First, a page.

The Unapologetic Mathematician

Mathematics for the interested outsider

Maps Intertwining Vector Fields

Let f:M\to N be a smooth map between manifolds, with derivative f_*:\mathcal{T}M\to\mathcal{T}N, and let X:M\to\mathcal{T}M and Y:N\to\mathcal{T}N be smooth vector fields. We can compose them as f_*\circ X:M\to\mathcal{T}N and Y\circ f:M\to\mathcal{T}N, and it makes sense to ask if these are the same map.

To put it another way, Y\circ f:p\mapsto Y_{f(p)} is the vector Y specifies for the point f(p). On the other hand, f_*\circ X:p\mapsto f_*(X_p) is the image of the vector X specifies for the point p. If these two vectors are the same for every p\in M, then we say that f “intertwines” the two vector fields, or that X and Y are “f-related”. The latter term is a bit awkward, which is why I prefer the former, especially since it does have that same commutative-diagram feel as intertwinors between representations.

Anyway, in the case that f is a diffeomorphism we can actually use this to transfer vector fields from one manifold to the other. Given a point q\in N, which point should it be compared to? the inverse image f^{-1}(q), of course. This point gets the vector X\left(f^{-1}(q)\right), which then gets sent to f_*\left(X\left(f^{-1}(q)\right)\right). That is, if we define Y=f_*\circ X\circ f^{-1}, then f is guaranteed to intertwine X and Y.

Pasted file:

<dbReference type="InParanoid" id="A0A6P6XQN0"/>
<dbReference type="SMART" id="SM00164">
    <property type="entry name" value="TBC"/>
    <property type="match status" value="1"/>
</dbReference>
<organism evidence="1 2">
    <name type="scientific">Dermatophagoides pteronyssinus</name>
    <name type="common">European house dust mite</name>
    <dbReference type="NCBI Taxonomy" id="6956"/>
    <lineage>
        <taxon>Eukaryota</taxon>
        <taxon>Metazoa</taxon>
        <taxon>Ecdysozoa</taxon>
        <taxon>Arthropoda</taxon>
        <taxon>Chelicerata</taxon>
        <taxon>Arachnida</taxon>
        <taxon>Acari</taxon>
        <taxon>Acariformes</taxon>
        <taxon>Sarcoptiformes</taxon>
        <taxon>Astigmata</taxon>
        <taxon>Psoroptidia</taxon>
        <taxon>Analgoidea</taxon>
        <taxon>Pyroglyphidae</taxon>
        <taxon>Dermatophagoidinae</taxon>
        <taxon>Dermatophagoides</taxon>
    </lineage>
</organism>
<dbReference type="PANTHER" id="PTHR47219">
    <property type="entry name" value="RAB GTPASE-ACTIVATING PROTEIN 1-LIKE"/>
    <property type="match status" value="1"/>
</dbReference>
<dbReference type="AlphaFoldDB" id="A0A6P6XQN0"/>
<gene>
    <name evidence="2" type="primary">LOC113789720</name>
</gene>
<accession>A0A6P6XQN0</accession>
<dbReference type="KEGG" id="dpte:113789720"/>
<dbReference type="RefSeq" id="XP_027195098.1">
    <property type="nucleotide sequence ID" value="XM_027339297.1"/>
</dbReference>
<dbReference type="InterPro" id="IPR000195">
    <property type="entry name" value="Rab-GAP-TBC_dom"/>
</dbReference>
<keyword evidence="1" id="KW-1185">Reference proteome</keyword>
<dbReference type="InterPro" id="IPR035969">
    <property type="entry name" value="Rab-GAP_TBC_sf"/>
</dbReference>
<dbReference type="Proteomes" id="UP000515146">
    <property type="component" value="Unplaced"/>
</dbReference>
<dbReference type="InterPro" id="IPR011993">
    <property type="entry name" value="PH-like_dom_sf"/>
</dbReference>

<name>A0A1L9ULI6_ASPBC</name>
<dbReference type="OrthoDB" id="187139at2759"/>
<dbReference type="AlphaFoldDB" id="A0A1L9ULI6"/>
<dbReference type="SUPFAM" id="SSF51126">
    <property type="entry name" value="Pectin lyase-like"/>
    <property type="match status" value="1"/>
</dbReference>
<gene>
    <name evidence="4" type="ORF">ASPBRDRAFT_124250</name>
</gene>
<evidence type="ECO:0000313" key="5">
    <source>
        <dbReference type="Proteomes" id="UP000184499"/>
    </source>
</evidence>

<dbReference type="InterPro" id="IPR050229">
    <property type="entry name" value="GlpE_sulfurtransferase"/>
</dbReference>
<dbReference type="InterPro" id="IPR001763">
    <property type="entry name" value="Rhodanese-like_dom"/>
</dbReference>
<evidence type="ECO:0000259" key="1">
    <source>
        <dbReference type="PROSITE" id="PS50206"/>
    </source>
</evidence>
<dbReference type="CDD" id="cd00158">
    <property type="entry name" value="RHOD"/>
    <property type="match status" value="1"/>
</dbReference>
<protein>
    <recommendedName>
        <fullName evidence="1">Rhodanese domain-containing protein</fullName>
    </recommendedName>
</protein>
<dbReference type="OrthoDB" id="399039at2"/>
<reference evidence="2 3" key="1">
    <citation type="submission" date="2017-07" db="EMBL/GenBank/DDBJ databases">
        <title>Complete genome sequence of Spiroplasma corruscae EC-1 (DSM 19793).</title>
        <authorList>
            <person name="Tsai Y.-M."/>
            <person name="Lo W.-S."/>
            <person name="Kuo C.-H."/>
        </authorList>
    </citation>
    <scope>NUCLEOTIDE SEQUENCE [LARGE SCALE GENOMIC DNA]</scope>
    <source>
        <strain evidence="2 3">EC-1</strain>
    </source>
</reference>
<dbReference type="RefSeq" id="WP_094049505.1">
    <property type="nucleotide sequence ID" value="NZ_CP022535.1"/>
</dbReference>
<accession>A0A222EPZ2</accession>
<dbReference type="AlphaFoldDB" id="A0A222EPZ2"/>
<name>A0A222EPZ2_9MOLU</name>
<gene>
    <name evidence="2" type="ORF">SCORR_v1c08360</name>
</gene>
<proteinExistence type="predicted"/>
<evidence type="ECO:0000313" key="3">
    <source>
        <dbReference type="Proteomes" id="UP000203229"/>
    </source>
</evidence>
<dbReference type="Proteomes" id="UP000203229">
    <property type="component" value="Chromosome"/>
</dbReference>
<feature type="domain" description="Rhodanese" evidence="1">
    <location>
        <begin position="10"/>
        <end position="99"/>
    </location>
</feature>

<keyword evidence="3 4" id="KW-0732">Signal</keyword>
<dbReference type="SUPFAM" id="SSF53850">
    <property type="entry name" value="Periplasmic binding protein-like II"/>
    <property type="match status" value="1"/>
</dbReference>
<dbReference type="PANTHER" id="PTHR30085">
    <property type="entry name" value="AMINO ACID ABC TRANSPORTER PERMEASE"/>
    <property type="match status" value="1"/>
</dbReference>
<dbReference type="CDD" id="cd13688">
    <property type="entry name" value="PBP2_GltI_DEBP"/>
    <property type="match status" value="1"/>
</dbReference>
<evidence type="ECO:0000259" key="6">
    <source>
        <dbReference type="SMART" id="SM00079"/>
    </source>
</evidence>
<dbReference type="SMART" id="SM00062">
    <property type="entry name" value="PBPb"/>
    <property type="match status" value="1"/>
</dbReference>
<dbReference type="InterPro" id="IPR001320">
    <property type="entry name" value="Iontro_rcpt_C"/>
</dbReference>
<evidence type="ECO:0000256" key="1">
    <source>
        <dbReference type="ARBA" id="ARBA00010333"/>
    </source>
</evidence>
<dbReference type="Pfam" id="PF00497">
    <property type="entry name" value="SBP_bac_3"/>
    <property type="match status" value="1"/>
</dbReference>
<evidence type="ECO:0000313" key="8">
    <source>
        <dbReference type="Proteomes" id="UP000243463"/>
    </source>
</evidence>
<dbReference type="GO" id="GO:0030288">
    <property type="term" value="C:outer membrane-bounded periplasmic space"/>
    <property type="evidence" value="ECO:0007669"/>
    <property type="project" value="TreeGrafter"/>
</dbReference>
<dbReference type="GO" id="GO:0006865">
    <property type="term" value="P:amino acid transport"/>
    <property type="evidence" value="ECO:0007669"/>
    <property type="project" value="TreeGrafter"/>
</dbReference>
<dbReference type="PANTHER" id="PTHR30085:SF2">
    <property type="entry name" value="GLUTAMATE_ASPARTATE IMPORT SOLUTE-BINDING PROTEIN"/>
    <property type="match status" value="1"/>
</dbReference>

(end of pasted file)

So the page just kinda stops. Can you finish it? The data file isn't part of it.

Since f_* is a linear map on each stalk it’s clear that if f intertwines X_1 and Y_1, as well as X_2 and Y_2, then f intertwines c_1X_1+c_2X_2 and c_1Y_1+c_2Y_2. But we’ve just seen that vector fields form a Lie algebra, and it would be nice if we could say the same for [X_1,X_2] and [Y_1,Y_2]. The catch is that we don’t just compute these point-by-point.

Let’s pick a text function \phi\in\mathcal{O}N and a point p\in M. We first check that

\displaystyle\begin{aligned}{}[(Y_i\phi)\circ f](q)&=(Y_i\phi)(f(q))\\&=Y_{i,f(q)}\phi\\&=[f_*X_{i,q}]\phi\\&=X_{i,q}(\phi\circ f)\end{aligned}

Now we can calculate

\displaystyle\begin{aligned}{}[Y_1,Y_2]_{f(p)}\phi&=Y_{1,f(p)}(Y_2\phi)-Y_{2,f(p)}(Y_1\phi)\\&=f_*X_{1,p}(Y_2\phi)-f_*X_{2,p}(Y_1\phi)\\&=X_{1,p}((Y_2\phi)\circ f)-X_{2,p}((Y_1\phi)\circ f)\\&=X_{1,p}(X_2(\phi\circ f))-X_{2,p}(X_1(\phi\circ f))\\&=[X_1,X_2]_p(\phi\circ f)\\&=(f_*[X_1,X_2]_p)\phi\end{aligned}

So f intertwines [X_1,X_2] and [Y_1,Y_2], as we asserted. In the case where f is a diffeomorphism, this means that the construction above gives us a homomorphism of Lie algebras from \mathcal{T}M to \mathcal{T}N.


June 3, 2011 - Posted by | Differential Topology, Topology


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